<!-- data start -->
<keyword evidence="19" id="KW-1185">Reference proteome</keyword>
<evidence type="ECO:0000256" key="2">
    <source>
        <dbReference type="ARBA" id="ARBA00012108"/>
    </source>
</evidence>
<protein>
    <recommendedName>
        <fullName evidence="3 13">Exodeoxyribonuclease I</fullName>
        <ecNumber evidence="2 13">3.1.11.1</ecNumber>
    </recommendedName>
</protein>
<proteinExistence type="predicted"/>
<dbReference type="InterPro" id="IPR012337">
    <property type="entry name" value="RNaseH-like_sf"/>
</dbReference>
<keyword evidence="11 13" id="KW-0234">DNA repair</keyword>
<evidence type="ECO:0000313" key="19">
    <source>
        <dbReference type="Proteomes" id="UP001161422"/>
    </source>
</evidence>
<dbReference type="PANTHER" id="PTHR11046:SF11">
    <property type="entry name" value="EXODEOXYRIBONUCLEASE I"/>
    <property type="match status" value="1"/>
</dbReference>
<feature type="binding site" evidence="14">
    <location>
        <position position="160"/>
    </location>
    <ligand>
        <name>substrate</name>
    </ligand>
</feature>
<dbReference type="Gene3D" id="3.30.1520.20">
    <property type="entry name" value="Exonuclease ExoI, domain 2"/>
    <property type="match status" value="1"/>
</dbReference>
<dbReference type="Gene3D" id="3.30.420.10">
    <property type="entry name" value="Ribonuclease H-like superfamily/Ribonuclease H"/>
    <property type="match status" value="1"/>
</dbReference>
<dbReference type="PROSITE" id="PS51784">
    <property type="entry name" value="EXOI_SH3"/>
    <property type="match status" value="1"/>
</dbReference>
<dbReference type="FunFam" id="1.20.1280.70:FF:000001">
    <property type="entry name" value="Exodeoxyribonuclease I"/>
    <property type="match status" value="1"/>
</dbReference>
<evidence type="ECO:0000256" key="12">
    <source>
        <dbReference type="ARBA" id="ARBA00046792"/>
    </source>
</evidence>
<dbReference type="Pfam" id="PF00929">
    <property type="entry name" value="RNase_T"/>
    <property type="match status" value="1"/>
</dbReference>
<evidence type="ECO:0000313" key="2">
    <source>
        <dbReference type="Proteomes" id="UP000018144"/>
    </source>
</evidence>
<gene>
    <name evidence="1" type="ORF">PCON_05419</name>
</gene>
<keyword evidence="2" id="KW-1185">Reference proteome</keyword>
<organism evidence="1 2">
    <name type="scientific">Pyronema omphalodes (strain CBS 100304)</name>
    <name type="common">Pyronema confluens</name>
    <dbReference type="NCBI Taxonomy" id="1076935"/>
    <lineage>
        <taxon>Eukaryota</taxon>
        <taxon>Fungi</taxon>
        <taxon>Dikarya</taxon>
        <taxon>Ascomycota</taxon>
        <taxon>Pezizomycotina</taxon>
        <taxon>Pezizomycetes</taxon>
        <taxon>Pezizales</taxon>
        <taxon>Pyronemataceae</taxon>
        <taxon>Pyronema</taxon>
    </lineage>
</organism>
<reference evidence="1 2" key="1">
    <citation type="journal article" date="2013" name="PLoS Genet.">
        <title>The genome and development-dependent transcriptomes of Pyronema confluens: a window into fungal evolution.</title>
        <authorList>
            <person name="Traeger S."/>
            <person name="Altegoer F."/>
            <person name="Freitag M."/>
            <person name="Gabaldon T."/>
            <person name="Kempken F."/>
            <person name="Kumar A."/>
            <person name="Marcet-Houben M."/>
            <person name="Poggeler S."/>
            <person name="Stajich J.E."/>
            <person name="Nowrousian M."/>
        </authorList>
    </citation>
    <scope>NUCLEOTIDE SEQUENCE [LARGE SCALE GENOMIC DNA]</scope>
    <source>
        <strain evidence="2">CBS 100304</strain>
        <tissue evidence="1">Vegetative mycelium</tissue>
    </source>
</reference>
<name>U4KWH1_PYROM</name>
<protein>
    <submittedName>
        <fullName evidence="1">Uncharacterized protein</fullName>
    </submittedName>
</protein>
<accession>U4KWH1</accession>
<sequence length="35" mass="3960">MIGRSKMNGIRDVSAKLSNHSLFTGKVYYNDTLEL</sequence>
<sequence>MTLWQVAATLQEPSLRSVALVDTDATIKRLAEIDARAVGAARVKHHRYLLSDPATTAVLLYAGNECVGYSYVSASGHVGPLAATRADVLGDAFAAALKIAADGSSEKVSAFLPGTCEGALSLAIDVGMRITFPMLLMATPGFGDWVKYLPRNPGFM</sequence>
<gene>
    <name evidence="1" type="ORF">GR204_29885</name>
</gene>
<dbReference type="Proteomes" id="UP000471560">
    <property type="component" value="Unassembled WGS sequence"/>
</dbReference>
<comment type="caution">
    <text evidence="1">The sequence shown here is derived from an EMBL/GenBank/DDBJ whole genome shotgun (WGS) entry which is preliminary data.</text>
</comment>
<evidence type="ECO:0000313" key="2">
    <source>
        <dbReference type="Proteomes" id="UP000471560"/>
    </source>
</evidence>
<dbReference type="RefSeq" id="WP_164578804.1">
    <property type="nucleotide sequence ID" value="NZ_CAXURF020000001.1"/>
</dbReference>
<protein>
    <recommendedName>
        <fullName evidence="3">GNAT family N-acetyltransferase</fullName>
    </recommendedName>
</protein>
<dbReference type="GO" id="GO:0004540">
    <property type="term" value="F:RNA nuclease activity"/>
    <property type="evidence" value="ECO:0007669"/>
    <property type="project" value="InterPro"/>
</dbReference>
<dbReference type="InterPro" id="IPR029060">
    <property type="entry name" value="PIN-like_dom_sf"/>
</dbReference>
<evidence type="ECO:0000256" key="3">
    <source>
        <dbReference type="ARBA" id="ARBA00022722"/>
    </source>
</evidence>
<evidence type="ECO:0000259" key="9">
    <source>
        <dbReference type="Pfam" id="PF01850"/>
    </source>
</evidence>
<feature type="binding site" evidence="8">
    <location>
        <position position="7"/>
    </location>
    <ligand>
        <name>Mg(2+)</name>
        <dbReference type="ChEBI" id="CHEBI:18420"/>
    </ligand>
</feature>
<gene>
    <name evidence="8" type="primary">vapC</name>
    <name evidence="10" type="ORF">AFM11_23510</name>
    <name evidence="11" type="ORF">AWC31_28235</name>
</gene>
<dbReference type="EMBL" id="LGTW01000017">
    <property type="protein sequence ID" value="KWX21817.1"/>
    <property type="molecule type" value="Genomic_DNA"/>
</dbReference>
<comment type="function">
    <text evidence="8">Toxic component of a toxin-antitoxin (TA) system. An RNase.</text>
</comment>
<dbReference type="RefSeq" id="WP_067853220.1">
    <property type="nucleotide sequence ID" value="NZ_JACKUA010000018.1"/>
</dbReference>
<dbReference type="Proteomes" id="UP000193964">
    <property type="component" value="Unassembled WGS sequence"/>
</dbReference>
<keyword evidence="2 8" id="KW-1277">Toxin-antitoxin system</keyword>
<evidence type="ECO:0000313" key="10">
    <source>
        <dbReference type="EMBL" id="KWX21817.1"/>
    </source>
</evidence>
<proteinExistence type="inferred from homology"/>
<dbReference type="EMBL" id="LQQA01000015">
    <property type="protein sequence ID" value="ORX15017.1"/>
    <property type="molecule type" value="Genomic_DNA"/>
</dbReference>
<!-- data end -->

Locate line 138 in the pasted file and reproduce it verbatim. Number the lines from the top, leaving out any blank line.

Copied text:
<dbReference type="GO" id="GO:0004540">